After Dragon Quest succeeded in bringing RPGs to a wider audience, the Japanese role-playing market, for lack of a better phrase, went absolutely bananas. Now deemed a “golden age” of RPGs, the late '80s to mid-'90s saw the beginnings of soon-to-be classics like The Legend of Zelda, Phantasy Star, Castlevania, Final Fantasy, Sweet Home--which, despite being an RPG, helped to define later survival horror titles--the Mana series, Chrono Trigger, and the Megami Tensai series--which was one of the first set of video game RPGs to almost completely drop the high fantasy aesthetic for a sci-fi one. Needless to say, these games, among others, all helped to turn a whole generation of gamers into a new kind of RPG fanatic.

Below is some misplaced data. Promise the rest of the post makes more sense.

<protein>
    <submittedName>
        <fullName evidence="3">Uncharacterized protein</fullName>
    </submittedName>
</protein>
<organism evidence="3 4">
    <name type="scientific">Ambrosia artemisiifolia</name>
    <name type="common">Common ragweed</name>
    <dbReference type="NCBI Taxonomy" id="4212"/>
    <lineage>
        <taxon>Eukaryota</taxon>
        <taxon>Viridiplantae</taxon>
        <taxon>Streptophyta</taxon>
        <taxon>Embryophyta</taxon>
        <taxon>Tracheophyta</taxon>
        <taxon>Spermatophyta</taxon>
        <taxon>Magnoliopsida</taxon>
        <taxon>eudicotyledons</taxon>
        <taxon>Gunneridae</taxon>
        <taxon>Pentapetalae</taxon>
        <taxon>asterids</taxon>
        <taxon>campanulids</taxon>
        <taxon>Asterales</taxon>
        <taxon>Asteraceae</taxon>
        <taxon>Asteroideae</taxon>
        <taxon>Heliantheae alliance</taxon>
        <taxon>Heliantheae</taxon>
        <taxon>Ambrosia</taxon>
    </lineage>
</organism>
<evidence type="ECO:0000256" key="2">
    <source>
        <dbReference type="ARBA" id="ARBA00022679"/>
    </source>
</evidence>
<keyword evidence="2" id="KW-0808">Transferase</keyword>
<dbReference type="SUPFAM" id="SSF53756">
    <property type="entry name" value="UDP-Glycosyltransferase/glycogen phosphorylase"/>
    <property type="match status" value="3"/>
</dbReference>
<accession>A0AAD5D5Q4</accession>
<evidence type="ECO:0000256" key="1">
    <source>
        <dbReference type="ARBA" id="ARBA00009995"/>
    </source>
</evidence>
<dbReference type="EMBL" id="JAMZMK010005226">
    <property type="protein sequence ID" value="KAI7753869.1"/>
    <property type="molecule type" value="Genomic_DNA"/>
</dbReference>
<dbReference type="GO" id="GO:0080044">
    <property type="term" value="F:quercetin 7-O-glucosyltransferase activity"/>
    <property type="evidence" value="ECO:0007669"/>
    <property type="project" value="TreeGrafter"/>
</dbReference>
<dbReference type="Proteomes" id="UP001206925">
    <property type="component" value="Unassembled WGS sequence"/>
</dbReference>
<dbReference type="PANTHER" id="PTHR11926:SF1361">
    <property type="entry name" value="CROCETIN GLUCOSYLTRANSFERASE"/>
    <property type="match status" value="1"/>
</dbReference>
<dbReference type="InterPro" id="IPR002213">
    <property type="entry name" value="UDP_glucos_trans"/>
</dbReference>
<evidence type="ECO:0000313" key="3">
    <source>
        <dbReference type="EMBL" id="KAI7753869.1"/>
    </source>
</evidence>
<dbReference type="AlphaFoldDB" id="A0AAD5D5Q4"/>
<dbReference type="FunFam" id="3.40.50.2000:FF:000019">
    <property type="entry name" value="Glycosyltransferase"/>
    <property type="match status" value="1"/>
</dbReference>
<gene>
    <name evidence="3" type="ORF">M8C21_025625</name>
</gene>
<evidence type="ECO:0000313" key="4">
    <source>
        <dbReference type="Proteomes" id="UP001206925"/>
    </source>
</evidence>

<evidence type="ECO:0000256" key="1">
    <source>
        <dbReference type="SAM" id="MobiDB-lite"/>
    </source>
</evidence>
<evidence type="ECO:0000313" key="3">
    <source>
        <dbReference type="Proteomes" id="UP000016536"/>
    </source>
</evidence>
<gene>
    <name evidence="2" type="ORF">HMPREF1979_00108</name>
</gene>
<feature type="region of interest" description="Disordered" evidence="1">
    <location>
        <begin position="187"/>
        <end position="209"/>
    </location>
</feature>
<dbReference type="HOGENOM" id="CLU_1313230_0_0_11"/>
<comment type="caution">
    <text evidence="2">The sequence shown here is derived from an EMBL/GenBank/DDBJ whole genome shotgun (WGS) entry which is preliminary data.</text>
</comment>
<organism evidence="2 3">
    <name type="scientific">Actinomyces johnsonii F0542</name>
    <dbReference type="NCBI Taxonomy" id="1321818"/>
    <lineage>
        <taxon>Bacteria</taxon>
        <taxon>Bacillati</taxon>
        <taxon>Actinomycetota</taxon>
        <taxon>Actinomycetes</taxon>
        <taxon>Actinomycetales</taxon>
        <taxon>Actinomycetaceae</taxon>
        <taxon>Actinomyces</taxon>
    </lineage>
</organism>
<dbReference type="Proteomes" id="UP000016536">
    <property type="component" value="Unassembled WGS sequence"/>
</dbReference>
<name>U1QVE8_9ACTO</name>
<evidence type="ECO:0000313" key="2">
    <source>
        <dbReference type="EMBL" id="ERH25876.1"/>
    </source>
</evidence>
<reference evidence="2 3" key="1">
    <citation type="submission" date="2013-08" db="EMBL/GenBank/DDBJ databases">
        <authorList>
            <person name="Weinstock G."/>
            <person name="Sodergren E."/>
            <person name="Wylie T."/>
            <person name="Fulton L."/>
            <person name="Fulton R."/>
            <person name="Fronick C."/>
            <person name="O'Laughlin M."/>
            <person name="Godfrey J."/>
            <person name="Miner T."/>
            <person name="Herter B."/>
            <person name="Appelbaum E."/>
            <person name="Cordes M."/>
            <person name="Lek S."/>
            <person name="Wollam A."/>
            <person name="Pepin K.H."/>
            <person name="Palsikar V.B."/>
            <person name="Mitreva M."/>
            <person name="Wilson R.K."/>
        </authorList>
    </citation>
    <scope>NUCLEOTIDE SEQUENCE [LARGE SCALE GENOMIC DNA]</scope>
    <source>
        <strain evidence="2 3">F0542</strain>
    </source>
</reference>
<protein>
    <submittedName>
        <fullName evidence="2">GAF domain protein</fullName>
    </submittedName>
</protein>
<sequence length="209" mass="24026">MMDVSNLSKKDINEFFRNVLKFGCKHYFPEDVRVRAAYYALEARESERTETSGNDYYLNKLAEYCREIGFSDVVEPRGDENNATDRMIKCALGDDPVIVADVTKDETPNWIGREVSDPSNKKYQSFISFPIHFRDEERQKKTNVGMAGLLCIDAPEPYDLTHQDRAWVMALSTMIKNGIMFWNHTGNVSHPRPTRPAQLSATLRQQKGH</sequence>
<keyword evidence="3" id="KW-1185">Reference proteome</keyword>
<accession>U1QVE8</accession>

The West, meanwhile, hit something of a lull in the mid-'90s. PC-based RPGs had grown increasingly repetitive, and developers found themselves unable to keep up with the stream of PC hardware upgrades of the period. Players became bored, eventually moving to the then-improving genres of first-person shooters, action games, and real-time strategies. And since JRPGs were only getting better--and more accessible--the legacies of those classic PC-based RPGs of yesteryear appeared to be coming to an end.